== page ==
L. H. — and the experience of his many friendly
qualities confirmed a friendship between us. You
who have been misrepresented yourself, I should
hope, have not lent an idle ear to the calumnies which
have been spread abroad respecting this gentleman.
I was admitted to his household for some years, and
do most solemnly aver that I believe him to be in his


domestic relations as correct as any man. He chose
an ill-judged subject for a poem, the peccant humours
of which have been visited on him tenfold by the artful
use, which his adversaries have made, of an equivocal
term. The subject itself was started by Dante, but
better because brieflier treated of. But the crime of
the lovers, in the Italian and the English poet, with
its aggravated enormity of circumstance, is not of a
kind (as the critics of the latter well knew) with those
conjunctions, for which Nature herself has provided
no excuse, because no temptation. It has nothing in
common with the black horrors, sung by Ford and
Massinger. The familiarizing of it in the tale and
fable may be for that reason incidentally more con-
tagious. In spite of Rimini, I must look upon its
author as a man of taste and a poet. He is better
than so ; he is one of the most cordial-minded men I
ever knew, and matchless as a fireside companion. I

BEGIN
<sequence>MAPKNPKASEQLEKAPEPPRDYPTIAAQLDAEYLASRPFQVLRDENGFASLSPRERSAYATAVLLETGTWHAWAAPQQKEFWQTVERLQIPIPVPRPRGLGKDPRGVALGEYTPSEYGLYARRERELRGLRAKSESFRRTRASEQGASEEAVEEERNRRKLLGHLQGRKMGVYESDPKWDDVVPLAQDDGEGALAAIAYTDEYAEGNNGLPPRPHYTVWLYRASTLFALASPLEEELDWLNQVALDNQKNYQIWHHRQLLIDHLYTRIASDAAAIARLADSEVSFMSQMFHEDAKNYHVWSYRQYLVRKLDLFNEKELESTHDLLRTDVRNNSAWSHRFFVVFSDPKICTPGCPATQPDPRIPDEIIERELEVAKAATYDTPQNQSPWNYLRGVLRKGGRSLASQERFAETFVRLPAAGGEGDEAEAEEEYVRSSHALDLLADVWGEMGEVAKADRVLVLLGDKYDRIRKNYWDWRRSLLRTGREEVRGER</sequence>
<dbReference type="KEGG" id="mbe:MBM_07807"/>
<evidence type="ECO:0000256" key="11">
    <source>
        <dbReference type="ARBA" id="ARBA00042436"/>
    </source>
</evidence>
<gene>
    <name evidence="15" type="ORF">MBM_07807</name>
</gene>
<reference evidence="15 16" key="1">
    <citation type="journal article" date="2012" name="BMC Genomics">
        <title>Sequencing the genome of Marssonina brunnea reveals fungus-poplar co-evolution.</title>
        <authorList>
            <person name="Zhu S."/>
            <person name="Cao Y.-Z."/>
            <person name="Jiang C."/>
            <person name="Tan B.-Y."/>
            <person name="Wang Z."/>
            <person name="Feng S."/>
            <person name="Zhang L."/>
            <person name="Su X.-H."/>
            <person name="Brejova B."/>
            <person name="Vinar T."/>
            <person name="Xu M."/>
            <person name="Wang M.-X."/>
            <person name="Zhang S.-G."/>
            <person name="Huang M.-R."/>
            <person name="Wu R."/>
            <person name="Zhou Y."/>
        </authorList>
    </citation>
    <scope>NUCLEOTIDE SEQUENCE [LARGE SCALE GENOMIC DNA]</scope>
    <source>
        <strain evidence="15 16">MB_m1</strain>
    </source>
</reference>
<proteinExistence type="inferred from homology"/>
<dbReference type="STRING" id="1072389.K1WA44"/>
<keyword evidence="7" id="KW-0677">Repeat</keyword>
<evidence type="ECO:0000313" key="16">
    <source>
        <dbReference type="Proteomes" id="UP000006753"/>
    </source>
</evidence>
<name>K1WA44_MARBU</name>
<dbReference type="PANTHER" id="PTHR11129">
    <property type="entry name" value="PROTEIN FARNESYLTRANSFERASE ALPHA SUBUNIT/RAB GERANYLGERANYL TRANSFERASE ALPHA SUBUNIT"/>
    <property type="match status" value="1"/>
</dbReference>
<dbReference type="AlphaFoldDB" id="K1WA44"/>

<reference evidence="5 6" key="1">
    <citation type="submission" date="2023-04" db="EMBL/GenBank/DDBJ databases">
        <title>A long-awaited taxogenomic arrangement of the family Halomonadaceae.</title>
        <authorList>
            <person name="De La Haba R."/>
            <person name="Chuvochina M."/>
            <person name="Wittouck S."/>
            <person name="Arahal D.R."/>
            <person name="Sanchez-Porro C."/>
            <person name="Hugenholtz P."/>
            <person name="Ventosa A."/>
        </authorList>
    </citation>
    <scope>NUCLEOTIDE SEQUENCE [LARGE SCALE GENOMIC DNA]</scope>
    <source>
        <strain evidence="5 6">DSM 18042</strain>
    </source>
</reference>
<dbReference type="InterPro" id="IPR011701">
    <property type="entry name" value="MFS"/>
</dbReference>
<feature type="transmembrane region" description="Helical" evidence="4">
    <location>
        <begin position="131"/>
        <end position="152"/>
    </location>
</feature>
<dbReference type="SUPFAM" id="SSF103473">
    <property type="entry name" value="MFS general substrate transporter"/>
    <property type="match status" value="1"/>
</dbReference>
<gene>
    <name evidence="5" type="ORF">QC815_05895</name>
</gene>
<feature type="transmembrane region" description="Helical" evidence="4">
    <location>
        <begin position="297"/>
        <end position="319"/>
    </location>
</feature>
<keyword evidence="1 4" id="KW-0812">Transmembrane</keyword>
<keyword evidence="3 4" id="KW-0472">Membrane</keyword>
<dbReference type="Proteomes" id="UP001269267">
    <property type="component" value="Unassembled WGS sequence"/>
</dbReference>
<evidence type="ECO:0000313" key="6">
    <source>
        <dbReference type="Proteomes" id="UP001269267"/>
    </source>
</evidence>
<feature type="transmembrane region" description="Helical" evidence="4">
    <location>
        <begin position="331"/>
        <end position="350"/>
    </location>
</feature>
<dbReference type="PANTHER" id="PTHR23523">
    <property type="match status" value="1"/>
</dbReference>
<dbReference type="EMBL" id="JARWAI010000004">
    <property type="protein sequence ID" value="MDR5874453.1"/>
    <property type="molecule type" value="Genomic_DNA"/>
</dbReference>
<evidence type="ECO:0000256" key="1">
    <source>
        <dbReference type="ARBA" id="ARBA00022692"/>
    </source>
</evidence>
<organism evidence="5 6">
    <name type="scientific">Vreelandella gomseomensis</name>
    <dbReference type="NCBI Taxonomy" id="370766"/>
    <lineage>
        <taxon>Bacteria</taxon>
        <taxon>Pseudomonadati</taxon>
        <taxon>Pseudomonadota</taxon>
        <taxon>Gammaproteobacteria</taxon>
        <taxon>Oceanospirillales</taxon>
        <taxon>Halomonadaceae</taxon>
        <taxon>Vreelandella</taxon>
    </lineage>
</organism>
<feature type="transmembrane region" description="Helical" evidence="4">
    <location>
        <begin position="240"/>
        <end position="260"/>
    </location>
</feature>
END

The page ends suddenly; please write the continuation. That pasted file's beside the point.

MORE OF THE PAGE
mean not to affront or wound your feelings when I say
that in his more genial moods he has often reminded
me of you. There is the same air of mild dogmatism —
the same condescending to a boyish sportiveness — in
both your conversations. His handwriting is so much
the same with your own, that I have opened more than
one letter of his, hoping, nay, not doubting, but it was
from you, and have been disappointed (he will bear
with my saying so) at the discovery of my error.
L. H. is unfortunate in holding some loose and not
very definite speculations (for at times I think he
hardly knows whither his premises would carry him)
on marriage — the tenets, I conceive, of the " Political
Justice" carried a little farther. For anything I
could discover in his practice, they have reference,
like those, to some future possible condition of


society, and not to the present times. But neither
for these obliquities of thinking (upon which my own
conclusions are as distant as the poles asunder) — nor
for his political asperities and petulancies, which are
wearing out with the heats and vanities of youth —